do you think davos or the world economic forum is at risk of being unseated this year because of the incoming trump administration and the whoelg theme of populism as well which doesn't quite go hand in hand with high powered businessmen and women setting an agenda? >> i think you're right. another big theme at davos is multilateral cooperation between governments, business and government, and it seems now that the political sentiment is much more nationalist, much more -- or much less, let's say, multilateral cooperation oriented. so davos, which i think will still stress collective action as the solution to bigger problems, whether climate change or geopolitical tension is going to have a challenge on its hands because i think the sentiment is moving away from that theme. >> all eyes are expected to be on donald trump today as he holds his first press conference
since july what we're hoping for is more information on his policies, given there's been so much uncertainty, i guess what we will get is information on his business dealings when he's in government. let's get go out to our guest. good morning to you. i want to talk about your u.s. rating at this point. double a plus, what do you want to hear from the future president, donald trump, that would make you more conducive to raising the rating? >> interesting question. thank you very much. as you remember, we lowered the rating in 2011. it's already five years ago hard to believe, but time flies. this was in the context of the debt ceiling debacle, when for party, political, tactical reasons the united states was almost moving towards an edge of technical default. this reflects to us sort of a weakening institutional framework where policymakers are becoming less stable, less
predictable and less effectively. i think what we're seeing now is not doing very much to actually dispel those concerns that we had at the time. so the predictability of policymaking as you eluded and heard before is very uncertain. so this is, for a triple a rated sovereign, you would expect more visibility, more continuity in policies, so right now the outlook is stable. so, you know, this should indicate that holding your breath for an upgrade is probably not in the cards. >> probably not in 2017. what if we get this massive boost to gdp, what if we see a 4% print for the u.s. at some point soon and a lower debt burden. would that make the case for a triple a rating? >> certainly that would be good, if you have more growth, less deb debt, what is not to like. the policy mix that seems to be coming through doesn't suggest this is a sustainable outcome what we will likely see, if we
have important tax cuts and if we have maybe additional spending on infrastructure and other spending programs, that would mean other things being equal that you would have a larger deficit and larger debt stock, and the debt stock is quite large now compared to what it would have been before the crisis. starting from a weaker fiscal position already. now the 4% growth, you might achieve that through fiscal stimulus in a fiscal straw fire, if you like. but the u.s. economy is operating probably close to potential. there's no obvious need to stabilize the economy through fiscal politics. we're close to full employment. so sustainability of 4% growth rate what it would take really is more progress on the productivity growth front, that you don't achieve through fiscal policy but through other means on the structural side. >> i hear that point time and time again given there isn't a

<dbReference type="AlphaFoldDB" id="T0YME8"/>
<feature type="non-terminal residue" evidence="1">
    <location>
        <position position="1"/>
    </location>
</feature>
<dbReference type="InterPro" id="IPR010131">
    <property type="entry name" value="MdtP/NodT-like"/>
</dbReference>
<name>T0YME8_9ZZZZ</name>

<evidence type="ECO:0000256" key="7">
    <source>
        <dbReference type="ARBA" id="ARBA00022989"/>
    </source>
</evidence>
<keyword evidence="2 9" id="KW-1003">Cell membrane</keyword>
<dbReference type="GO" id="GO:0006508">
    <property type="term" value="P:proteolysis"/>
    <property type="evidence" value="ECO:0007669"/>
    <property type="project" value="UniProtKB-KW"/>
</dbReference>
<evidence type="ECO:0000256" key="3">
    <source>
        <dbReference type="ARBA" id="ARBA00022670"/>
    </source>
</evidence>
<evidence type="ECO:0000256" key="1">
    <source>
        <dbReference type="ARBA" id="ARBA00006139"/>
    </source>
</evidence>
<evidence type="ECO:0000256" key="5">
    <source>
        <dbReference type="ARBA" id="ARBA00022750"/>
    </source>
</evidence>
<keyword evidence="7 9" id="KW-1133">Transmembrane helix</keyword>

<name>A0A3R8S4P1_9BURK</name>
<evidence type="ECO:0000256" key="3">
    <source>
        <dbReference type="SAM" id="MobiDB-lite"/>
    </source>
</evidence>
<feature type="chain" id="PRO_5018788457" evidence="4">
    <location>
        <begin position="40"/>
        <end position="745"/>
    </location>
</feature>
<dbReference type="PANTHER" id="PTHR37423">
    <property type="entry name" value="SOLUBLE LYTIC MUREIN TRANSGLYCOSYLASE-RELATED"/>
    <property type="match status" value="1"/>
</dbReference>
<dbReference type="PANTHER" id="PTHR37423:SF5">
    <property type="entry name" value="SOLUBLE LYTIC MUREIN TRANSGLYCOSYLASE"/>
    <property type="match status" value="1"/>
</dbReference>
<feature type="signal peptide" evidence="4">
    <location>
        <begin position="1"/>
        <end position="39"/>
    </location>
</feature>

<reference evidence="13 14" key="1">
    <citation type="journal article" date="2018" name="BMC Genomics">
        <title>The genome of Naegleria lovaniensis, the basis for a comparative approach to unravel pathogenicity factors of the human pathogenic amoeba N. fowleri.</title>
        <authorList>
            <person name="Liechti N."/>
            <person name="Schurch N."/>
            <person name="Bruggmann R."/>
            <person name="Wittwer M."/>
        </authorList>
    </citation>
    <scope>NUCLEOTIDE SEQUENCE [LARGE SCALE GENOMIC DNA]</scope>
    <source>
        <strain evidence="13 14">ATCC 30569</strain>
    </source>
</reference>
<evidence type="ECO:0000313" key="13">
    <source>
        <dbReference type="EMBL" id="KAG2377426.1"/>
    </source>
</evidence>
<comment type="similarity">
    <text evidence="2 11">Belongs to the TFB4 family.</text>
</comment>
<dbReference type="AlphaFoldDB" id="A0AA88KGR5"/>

lot of slack in the labor market and we are at nine-year lows for the unemployment rate at 4.7%. back to your overall report and outlook for 2017. just under 52% of sovereigns are investment grade rating. that ratio is the lowest level. why is that? >> we've seen over the last couple of years, basically since 2008, gradual weakening of sovereign ratings. nothing catastrophe, but a slow, constant grind. so the initial years after the crisis, 2010, 2011, 2012, most of the situation was in the eurozone. right now what we actually see it's at the emerging markets. the big exception last year is the uk where we lowered the rating by two notches on literally june 25th or something like that. a couple of risks, the confluence of risks, what you would see, many of them are political in terms of more uncertain policymaking.
that's not a domain that is exclusive to the u.s. or the uk. we see that in many emerging markets, but also threats to growth. we, of course, keep a keen eye on whether protectionism would really materialize this year and in the coming years. many emerging markets are open and trade dependent. they've been greatly benefiting from the globalization of late. if this trend were to be stopped or reversed, they have much more to lose than the advanced economies. >> finally, we want to talk about the uk. aa rating on june 25th or so, a few days after the referendum. and a negative outlook for that sovereign. what exactly would push you towards another downgrade? what you're seeing out there, does it make you more uncertain about your rating currently given that there's such a muddled response to where brexit is going? >> i think the response we're seeing now is fully baked into the rating.